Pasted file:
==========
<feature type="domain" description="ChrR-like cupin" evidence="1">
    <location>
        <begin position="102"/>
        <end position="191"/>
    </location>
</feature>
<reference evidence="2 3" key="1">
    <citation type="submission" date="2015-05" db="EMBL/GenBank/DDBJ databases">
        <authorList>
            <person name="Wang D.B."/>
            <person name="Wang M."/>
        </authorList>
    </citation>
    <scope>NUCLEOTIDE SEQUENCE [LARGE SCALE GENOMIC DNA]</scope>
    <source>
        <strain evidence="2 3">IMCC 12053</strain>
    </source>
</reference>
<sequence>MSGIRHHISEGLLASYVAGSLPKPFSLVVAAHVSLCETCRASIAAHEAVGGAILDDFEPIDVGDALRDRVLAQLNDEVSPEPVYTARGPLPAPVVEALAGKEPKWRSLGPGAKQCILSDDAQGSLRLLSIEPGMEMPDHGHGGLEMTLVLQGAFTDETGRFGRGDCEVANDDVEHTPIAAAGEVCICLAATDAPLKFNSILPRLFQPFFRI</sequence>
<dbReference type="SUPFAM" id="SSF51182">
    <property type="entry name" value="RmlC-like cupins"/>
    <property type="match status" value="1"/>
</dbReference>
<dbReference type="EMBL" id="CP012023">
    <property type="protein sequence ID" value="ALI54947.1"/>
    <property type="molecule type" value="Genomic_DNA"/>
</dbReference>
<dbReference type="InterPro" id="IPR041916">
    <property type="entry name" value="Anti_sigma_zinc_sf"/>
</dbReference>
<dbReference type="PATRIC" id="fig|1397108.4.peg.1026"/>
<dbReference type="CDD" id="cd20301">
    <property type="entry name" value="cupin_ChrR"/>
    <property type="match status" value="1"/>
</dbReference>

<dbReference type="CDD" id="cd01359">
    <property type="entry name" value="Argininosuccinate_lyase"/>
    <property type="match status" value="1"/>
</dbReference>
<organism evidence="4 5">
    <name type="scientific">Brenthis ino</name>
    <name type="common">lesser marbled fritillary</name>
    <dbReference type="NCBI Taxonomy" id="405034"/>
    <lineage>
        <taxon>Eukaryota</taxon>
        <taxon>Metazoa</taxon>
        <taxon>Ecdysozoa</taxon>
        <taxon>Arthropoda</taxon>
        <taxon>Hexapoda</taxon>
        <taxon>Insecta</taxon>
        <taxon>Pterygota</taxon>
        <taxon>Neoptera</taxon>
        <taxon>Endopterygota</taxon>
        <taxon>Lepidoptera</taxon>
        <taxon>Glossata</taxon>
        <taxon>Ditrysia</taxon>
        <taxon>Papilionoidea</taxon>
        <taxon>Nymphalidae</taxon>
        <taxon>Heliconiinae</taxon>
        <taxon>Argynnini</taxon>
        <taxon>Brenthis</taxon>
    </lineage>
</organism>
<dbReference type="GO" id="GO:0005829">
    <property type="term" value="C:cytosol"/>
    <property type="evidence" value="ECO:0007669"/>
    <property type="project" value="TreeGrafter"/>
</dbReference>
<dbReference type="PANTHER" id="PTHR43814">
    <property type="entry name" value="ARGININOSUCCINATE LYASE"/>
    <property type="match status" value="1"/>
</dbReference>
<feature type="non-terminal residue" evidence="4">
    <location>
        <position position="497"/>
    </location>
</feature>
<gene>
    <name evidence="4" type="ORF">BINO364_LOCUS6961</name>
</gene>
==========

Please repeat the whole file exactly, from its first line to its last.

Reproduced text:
<feature type="domain" description="ChrR-like cupin" evidence="1">
    <location>
        <begin position="102"/>
        <end position="191"/>
    </location>
</feature>
<reference evidence="2 3" key="1">
    <citation type="submission" date="2015-05" db="EMBL/GenBank/DDBJ databases">
        <authorList>
            <person name="Wang D.B."/>
            <person name="Wang M."/>
        </authorList>
    </citation>
    <scope>NUCLEOTIDE SEQUENCE [LARGE SCALE GENOMIC DNA]</scope>
    <source>
        <strain evidence="2 3">IMCC 12053</strain>
    </source>
</reference>
<sequence>MSGIRHHISEGLLASYVAGSLPKPFSLVVAAHVSLCETCRASIAAHEAVGGAILDDFEPIDVGDALRDRVLAQLNDEVSPEPVYTARGPLPAPVVEALAGKEPKWRSLGPGAKQCILSDDAQGSLRLLSIEPGMEMPDHGHGGLEMTLVLQGAFTDETGRFGRGDCEVANDDVEHTPIAAAGEVCICLAATDAPLKFNSILPRLFQPFFRI</sequence>
<dbReference type="SUPFAM" id="SSF51182">
    <property type="entry name" value="RmlC-like cupins"/>
    <property type="match status" value="1"/>
</dbReference>
<dbReference type="EMBL" id="CP012023">
    <property type="protein sequence ID" value="ALI54947.1"/>
    <property type="molecule type" value="Genomic_DNA"/>
</dbReference>
<dbReference type="InterPro" id="IPR041916">
    <property type="entry name" value="Anti_sigma_zinc_sf"/>
</dbReference>
<dbReference type="PATRIC" id="fig|1397108.4.peg.1026"/>
<dbReference type="CDD" id="cd20301">
    <property type="entry name" value="cupin_ChrR"/>
    <property type="match status" value="1"/>
</dbReference>

<dbReference type="CDD" id="cd01359">
    <property type="entry name" value="Argininosuccinate_lyase"/>
    <property type="match status" value="1"/>
</dbReference>
<organism evidence="4 5">
    <name type="scientific">Brenthis ino</name>
    <name type="common">lesser marbled fritillary</name>
    <dbReference type="NCBI Taxonomy" id="405034"/>
    <lineage>
        <taxon>Eukaryota</taxon>
        <taxon>Metazoa</taxon>
        <taxon>Ecdysozoa</taxon>
        <taxon>Arthropoda</taxon>
        <taxon>Hexapoda</taxon>
        <taxon>Insecta</taxon>
        <taxon>Pterygota</taxon>
        <taxon>Neoptera</taxon>
        <taxon>Endopterygota</taxon>
        <taxon>Lepidoptera</taxon>
        <taxon>Glossata</taxon>
        <taxon>Ditrysia</taxon>
        <taxon>Papilionoidea</taxon>
        <taxon>Nymphalidae</taxon>
        <taxon>Heliconiinae</taxon>
        <taxon>Argynnini</taxon>
        <taxon>Brenthis</taxon>
    </lineage>
</organism>
<dbReference type="GO" id="GO:0005829">
    <property type="term" value="C:cytosol"/>
    <property type="evidence" value="ECO:0007669"/>
    <property type="project" value="TreeGrafter"/>
</dbReference>
<dbReference type="PANTHER" id="PTHR43814">
    <property type="entry name" value="ARGININOSUCCINATE LYASE"/>
    <property type="match status" value="1"/>
</dbReference>
<feature type="non-terminal residue" evidence="4">
    <location>
        <position position="497"/>
    </location>
</feature>
<gene>
    <name evidence="4" type="ORF">BINO364_LOCUS6961</name>
</gene>